The perfect night-light, and a great way to learn how to solder.
The Joule Thief is a clever little circuit that can light a LED with a battery that is nearly dead. It does this with a pair of opposing magnetic fields. I like this circuit because it is simple to build, yet demonstrates some very complex electrical behavior.
I’ve designed a printed circuit board to help make this easier to build for beginning Makers. I used open source KiCAD software to lay it out (a future Instructable?), and OSHPark to manufacture it. If you want to just wire one up without the board, check out Angelo’s Instructable which uses essentially the same circuit.
Robotics is the exciting intersection of a number of engineering fields including mechanical engineering, electrical engineering, and computer science. This project was designed as the basis for a two-day workshop for high school age students to introduce them to engineering principles and giving them a jumping off point for exploring their interests further. There is something for everyone here, even if it is just for the art it creates. The design goals were:
Easy to build.
Easy to program.
Did something interesting.
Low-cost so participants could take it home and continue to learn.
With those goals in mind, here were a couple of the design choices:
Arduino compatible for ease of programming.
4xAA battery power for cost and availability.
Stepper motors for accurate motion.
3D Printed for ease of customization.
Pen plotting with Turtle graphics for interesting output.
At Hackaday, we’re constantly impressed by the skill and technique that goes into soldering up some homebrew creations. We’re not just talking about hand-soldering 80-pin QFNs without a stencil, either: there are people building charlieplexed LED arrays out of bare copper wire, and using Kynar wire for mechanical stability. There are some very, very talented people out there, and they all work in the medium of wire, heat, and flux.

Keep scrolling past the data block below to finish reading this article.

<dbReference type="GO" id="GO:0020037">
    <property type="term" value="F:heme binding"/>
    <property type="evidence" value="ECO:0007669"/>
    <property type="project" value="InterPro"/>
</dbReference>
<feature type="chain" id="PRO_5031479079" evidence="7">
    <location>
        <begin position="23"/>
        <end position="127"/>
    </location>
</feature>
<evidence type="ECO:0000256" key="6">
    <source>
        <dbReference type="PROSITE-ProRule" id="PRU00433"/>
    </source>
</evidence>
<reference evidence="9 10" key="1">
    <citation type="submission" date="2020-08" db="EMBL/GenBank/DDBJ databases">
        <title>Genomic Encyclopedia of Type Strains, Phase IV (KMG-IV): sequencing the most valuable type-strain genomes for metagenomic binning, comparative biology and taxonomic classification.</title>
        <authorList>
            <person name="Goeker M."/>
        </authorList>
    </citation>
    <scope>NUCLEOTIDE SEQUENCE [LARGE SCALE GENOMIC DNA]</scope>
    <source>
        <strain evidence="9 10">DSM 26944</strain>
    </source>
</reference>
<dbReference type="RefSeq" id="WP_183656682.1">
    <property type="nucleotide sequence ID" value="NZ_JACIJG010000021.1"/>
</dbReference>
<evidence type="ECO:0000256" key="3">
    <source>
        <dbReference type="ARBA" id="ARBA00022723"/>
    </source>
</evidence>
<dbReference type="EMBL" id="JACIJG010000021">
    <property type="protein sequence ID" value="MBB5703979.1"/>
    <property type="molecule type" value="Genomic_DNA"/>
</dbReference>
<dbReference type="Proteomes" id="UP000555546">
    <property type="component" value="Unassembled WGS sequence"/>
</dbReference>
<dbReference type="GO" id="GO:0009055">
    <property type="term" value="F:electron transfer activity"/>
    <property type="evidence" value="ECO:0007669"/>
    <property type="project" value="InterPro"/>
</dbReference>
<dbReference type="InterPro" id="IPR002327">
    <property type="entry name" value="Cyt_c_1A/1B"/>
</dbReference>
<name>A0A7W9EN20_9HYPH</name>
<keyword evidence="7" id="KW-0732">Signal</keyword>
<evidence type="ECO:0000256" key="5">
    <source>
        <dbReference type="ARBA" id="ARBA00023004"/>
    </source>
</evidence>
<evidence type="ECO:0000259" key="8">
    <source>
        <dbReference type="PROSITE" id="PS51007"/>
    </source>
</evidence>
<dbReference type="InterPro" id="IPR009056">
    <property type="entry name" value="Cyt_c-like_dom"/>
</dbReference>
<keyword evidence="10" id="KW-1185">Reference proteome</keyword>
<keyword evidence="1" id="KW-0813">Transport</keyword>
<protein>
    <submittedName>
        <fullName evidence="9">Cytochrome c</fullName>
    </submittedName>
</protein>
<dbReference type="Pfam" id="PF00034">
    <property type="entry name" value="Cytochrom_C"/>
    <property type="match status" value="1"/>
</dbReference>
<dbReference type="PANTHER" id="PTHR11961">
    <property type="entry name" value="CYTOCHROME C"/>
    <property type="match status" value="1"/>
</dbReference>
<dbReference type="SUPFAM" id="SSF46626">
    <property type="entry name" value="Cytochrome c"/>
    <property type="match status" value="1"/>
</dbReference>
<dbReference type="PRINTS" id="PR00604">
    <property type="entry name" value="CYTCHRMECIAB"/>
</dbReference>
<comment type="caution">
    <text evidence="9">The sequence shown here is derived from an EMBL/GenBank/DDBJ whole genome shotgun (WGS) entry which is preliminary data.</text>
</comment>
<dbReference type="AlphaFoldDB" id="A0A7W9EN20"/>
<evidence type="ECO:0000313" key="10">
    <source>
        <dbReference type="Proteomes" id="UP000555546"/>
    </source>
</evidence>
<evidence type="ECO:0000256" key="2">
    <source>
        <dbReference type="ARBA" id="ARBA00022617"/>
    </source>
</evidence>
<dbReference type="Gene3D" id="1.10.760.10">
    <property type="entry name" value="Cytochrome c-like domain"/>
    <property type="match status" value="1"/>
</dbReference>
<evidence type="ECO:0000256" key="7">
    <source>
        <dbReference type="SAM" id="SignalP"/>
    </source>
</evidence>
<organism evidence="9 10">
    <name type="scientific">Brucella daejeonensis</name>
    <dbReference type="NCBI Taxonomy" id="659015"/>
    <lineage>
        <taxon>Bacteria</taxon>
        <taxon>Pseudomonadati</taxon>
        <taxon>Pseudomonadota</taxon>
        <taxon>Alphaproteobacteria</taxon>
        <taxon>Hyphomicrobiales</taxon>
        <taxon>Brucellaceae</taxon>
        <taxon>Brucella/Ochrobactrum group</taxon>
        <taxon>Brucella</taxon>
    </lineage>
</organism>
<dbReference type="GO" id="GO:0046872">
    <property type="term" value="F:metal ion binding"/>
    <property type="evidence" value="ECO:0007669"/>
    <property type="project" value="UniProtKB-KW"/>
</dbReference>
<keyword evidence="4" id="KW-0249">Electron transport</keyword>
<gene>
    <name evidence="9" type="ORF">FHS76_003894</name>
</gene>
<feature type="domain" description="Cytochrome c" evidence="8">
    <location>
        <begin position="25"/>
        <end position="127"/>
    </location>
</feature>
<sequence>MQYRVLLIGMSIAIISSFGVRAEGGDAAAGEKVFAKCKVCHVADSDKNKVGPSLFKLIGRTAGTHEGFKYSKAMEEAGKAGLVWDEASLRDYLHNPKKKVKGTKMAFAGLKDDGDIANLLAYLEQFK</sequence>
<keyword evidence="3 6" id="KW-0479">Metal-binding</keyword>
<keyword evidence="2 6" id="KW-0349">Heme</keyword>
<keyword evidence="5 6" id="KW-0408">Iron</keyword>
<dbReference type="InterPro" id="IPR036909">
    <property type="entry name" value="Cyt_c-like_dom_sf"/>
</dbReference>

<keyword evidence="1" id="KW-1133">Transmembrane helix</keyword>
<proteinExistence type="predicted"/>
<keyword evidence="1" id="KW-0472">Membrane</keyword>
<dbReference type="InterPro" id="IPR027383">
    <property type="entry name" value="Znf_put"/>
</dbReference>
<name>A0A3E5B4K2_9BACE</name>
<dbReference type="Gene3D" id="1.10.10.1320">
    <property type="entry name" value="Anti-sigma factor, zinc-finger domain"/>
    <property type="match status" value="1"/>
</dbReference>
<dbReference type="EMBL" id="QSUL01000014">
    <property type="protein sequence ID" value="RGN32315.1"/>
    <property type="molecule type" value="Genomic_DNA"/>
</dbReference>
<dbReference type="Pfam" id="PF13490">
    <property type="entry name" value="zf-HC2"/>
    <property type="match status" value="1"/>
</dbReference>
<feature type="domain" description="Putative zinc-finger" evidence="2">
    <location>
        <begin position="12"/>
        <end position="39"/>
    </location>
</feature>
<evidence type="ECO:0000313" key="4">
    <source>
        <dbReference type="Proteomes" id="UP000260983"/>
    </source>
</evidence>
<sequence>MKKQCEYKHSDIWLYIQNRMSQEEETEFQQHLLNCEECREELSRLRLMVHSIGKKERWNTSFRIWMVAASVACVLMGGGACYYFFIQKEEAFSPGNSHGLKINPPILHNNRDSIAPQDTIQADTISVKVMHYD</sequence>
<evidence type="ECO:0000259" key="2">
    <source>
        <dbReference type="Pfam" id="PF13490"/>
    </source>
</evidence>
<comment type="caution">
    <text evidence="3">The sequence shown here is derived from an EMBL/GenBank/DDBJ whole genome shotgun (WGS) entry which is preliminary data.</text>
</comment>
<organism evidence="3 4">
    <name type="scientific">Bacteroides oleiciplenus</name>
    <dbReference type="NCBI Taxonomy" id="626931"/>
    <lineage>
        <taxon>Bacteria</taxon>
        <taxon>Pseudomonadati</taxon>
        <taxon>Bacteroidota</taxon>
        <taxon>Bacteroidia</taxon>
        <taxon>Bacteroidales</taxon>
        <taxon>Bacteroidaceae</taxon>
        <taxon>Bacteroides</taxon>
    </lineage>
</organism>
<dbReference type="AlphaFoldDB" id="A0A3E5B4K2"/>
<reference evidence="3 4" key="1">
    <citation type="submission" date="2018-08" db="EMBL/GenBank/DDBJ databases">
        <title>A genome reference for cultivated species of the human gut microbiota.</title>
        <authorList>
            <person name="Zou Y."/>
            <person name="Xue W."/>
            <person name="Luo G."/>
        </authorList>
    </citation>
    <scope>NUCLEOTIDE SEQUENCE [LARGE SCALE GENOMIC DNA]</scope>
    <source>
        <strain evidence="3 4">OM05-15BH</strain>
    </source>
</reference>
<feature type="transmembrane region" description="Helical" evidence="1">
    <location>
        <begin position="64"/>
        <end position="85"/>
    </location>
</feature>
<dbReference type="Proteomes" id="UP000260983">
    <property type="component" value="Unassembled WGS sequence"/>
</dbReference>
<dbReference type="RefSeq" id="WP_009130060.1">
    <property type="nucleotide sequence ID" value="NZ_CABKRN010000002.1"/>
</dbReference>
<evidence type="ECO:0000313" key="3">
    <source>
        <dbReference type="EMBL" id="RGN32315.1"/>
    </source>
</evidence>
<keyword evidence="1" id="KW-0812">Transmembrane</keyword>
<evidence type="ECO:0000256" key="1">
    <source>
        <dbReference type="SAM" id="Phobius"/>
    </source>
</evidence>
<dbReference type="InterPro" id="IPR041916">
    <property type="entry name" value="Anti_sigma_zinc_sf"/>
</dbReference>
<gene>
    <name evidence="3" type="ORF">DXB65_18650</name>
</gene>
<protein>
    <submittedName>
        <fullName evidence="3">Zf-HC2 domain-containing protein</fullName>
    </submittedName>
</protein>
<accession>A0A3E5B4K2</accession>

The kit in question was an SMD Challenge Kit put together my MakersBox, and consisted of a small PCB, an SOIC-8 ATtiny, and a LED and resistor for 1206, 0805, 0603, 0402, and 0201 sizes. The contest is done in rounds. Six challengers compete at a time, and everyone is given 35 minutes to complete the kit.
When you take your first steps on the road to becoming a maker, one of the first skills you’ll need to master is soldering. It’s the backbone of just about every electronics project, but it’s not an easy skill to master. Don’t let the fear stop you, soldering opens up a lot of DIY projects for you.
With the I Can Solder Badge, you’ll not only learn the basics, but you’ll also have proof to show the world. This badge project is unique in that it also teaches you about circuits and includes a switch to save the battery power.
Included in the kit is a purple PCB manufactured in the USA by OSH Park, an RGB LED, a resistor, a switch, and a battery holder for the CR2032. Keep in mind that you’ll need to purchase the battery yourself as it cannot be mailed out with the kit due to USPS guidelines.
Learn to solder, and learn a little bit about electronics as well
Soldering can seem a bit daunting,
but it is easier than it looks and it is a skill that opens a world of DIY projects to you. This project is the perfect way to not only learn how to solder, but to show off your new found skill to your friends and family.
Unlike other simple soldering project, this one will also teach you about circuits, and how they work. And it has a switch to save the battery. More power to you!
What you get:
A perfect purple PCB made in the USA by OSH Park.
An RGB LED that will open the all the mysteries of color mixing to you.
A resistor, which in addition to being the easiest component to learn how to solder, will also save your battery life.
A switch, which far more than the resistor, will save your battery and allow you to sleep at night not wondering how long that color changing LED will continue to light up the room.
A battery holder for the CR2032, the best and most cost effective lithium coin cell on the planet*.